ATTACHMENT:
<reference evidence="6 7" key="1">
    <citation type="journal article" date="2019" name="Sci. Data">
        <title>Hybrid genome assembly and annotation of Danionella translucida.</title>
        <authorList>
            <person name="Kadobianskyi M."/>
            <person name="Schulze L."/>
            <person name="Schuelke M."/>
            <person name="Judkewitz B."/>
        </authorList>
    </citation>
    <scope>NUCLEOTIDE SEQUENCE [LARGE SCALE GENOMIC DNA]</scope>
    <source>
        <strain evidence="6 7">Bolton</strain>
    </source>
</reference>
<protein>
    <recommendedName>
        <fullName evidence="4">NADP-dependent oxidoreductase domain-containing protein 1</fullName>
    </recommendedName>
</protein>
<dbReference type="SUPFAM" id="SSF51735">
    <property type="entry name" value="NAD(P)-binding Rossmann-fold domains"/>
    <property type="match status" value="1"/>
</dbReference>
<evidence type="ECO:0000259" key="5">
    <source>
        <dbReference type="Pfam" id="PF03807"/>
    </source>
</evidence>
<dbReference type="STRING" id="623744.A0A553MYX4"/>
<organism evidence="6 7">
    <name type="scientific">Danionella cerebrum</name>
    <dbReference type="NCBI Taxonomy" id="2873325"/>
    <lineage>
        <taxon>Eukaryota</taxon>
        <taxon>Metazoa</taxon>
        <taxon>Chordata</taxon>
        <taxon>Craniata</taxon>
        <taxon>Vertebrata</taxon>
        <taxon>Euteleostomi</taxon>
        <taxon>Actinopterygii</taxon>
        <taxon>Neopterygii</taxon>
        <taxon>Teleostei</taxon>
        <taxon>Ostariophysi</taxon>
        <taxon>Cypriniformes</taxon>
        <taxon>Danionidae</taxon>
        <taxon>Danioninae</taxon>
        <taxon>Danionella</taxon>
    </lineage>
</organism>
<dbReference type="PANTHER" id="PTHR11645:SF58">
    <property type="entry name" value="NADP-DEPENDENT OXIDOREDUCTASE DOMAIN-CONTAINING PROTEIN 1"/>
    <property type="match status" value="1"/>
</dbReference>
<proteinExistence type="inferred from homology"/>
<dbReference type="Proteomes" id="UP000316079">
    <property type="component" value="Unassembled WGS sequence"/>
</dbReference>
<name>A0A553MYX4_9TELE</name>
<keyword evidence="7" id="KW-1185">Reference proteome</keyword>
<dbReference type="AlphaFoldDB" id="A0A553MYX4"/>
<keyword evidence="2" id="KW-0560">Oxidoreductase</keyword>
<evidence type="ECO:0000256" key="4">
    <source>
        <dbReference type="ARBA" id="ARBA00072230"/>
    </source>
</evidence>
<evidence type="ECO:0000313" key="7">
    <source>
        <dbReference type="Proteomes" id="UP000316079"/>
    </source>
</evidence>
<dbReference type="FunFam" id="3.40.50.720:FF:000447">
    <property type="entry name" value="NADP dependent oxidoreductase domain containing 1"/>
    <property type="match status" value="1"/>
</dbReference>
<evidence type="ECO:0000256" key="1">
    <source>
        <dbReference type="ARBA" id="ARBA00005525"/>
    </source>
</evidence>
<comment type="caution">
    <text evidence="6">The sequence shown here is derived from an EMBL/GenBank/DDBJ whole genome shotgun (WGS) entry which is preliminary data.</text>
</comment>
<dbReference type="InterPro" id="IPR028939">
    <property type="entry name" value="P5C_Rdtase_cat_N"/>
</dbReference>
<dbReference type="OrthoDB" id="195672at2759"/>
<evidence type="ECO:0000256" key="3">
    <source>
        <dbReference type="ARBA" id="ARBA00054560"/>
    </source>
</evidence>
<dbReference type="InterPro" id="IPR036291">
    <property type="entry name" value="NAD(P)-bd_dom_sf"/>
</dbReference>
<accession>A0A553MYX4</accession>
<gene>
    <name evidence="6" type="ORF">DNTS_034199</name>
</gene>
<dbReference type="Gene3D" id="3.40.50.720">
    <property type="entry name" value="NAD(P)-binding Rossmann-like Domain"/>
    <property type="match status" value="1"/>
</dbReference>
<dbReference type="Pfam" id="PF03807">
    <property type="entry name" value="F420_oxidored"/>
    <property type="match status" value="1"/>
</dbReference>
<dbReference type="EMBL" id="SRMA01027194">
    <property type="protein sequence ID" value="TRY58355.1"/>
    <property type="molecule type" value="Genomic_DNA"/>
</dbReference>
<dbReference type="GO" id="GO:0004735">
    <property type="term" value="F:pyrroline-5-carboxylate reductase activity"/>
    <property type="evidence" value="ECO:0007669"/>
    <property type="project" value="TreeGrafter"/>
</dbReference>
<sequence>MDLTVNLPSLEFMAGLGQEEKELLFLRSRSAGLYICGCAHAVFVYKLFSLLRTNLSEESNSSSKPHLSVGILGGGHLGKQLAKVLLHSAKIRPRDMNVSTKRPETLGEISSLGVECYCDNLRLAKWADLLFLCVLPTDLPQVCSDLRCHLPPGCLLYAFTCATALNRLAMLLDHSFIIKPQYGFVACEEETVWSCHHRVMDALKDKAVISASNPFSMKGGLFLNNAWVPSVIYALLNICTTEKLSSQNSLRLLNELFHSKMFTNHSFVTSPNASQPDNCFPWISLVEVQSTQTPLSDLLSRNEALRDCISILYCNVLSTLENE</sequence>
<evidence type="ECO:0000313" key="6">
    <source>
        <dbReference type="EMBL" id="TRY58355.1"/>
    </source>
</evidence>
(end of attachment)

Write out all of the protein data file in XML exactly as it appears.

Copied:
<reference evidence="6 7" key="1">
    <citation type="journal article" date="2019" name="Sci. Data">
        <title>Hybrid genome assembly and annotation of Danionella translucida.</title>
        <authorList>
            <person name="Kadobianskyi M."/>
            <person name="Schulze L."/>
            <person name="Schuelke M."/>
            <person name="Judkewitz B."/>
        </authorList>
    </citation>
    <scope>NUCLEOTIDE SEQUENCE [LARGE SCALE GENOMIC DNA]</scope>
    <source>
        <strain evidence="6 7">Bolton</strain>
    </source>
</reference>
<protein>
    <recommendedName>
        <fullName evidence="4">NADP-dependent oxidoreductase domain-containing protein 1</fullName>
    </recommendedName>
</protein>
<dbReference type="SUPFAM" id="SSF51735">
    <property type="entry name" value="NAD(P)-binding Rossmann-fold domains"/>
    <property type="match status" value="1"/>
</dbReference>
<evidence type="ECO:0000259" key="5">
    <source>
        <dbReference type="Pfam" id="PF03807"/>
    </source>
</evidence>
<dbReference type="STRING" id="623744.A0A553MYX4"/>
<organism evidence="6 7">
    <name type="scientific">Danionella cerebrum</name>
    <dbReference type="NCBI Taxonomy" id="2873325"/>
    <lineage>
        <taxon>Eukaryota</taxon>
        <taxon>Metazoa</taxon>
        <taxon>Chordata</taxon>
        <taxon>Craniata</taxon>
        <taxon>Vertebrata</taxon>
        <taxon>Euteleostomi</taxon>
        <taxon>Actinopterygii</taxon>
        <taxon>Neopterygii</taxon>
        <taxon>Teleostei</taxon>
        <taxon>Ostariophysi</taxon>
        <taxon>Cypriniformes</taxon>
        <taxon>Danionidae</taxon>
        <taxon>Danioninae</taxon>
        <taxon>Danionella</taxon>
    </lineage>
</organism>
<dbReference type="PANTHER" id="PTHR11645:SF58">
    <property type="entry name" value="NADP-DEPENDENT OXIDOREDUCTASE DOMAIN-CONTAINING PROTEIN 1"/>
    <property type="match status" value="1"/>
</dbReference>
<proteinExistence type="inferred from homology"/>
<dbReference type="Proteomes" id="UP000316079">
    <property type="component" value="Unassembled WGS sequence"/>
</dbReference>
<name>A0A553MYX4_9TELE</name>
<keyword evidence="7" id="KW-1185">Reference proteome</keyword>
<dbReference type="AlphaFoldDB" id="A0A553MYX4"/>
<keyword evidence="2" id="KW-0560">Oxidoreductase</keyword>
<evidence type="ECO:0000256" key="4">
    <source>
        <dbReference type="ARBA" id="ARBA00072230"/>
    </source>
</evidence>
<evidence type="ECO:0000313" key="7">
    <source>
        <dbReference type="Proteomes" id="UP000316079"/>
    </source>
</evidence>
<dbReference type="FunFam" id="3.40.50.720:FF:000447">
    <property type="entry name" value="NADP dependent oxidoreductase domain containing 1"/>
    <property type="match status" value="1"/>
</dbReference>
<evidence type="ECO:0000256" key="1">
    <source>
        <dbReference type="ARBA" id="ARBA00005525"/>
    </source>
</evidence>
<comment type="caution">
    <text evidence="6">The sequence shown here is derived from an EMBL/GenBank/DDBJ whole genome shotgun (WGS) entry which is preliminary data.</text>
</comment>
<dbReference type="InterPro" id="IPR028939">
    <property type="entry name" value="P5C_Rdtase_cat_N"/>
</dbReference>
<dbReference type="OrthoDB" id="195672at2759"/>
<evidence type="ECO:0000256" key="3">
    <source>
        <dbReference type="ARBA" id="ARBA00054560"/>
    </source>
</evidence>
<dbReference type="InterPro" id="IPR036291">
    <property type="entry name" value="NAD(P)-bd_dom_sf"/>
</dbReference>
<accession>A0A553MYX4</accession>
<gene>
    <name evidence="6" type="ORF">DNTS_034199</name>
</gene>
<dbReference type="Gene3D" id="3.40.50.720">
    <property type="entry name" value="NAD(P)-binding Rossmann-like Domain"/>
    <property type="match status" value="1"/>
</dbReference>
<dbReference type="Pfam" id="PF03807">
    <property type="entry name" value="F420_oxidored"/>
    <property type="match status" value="1"/>
</dbReference>
<dbReference type="EMBL" id="SRMA01027194">
    <property type="protein sequence ID" value="TRY58355.1"/>
    <property type="molecule type" value="Genomic_DNA"/>
</dbReference>
<dbReference type="GO" id="GO:0004735">
    <property type="term" value="F:pyrroline-5-carboxylate reductase activity"/>
    <property type="evidence" value="ECO:0007669"/>
    <property type="project" value="TreeGrafter"/>
</dbReference>
<sequence>MDLTVNLPSLEFMAGLGQEEKELLFLRSRSAGLYICGCAHAVFVYKLFSLLRTNLSEESNSSSKPHLSVGILGGGHLGKQLAKVLLHSAKIRPRDMNVSTKRPETLGEISSLGVECYCDNLRLAKWADLLFLCVLPTDLPQVCSDLRCHLPPGCLLYAFTCATALNRLAMLLDHSFIIKPQYGFVACEEETVWSCHHRVMDALKDKAVISASNPFSMKGGLFLNNAWVPSVIYALLNICTTEKLSSQNSLRLLNELFHSKMFTNHSFVTSPNASQPDNCFPWISLVEVQSTQTPLSDLLSRNEALRDCISILYCNVLSTLENE</sequence>
<evidence type="ECO:0000313" key="6">
    <source>
        <dbReference type="EMBL" id="TRY58355.1"/>
    </source>
</evidence>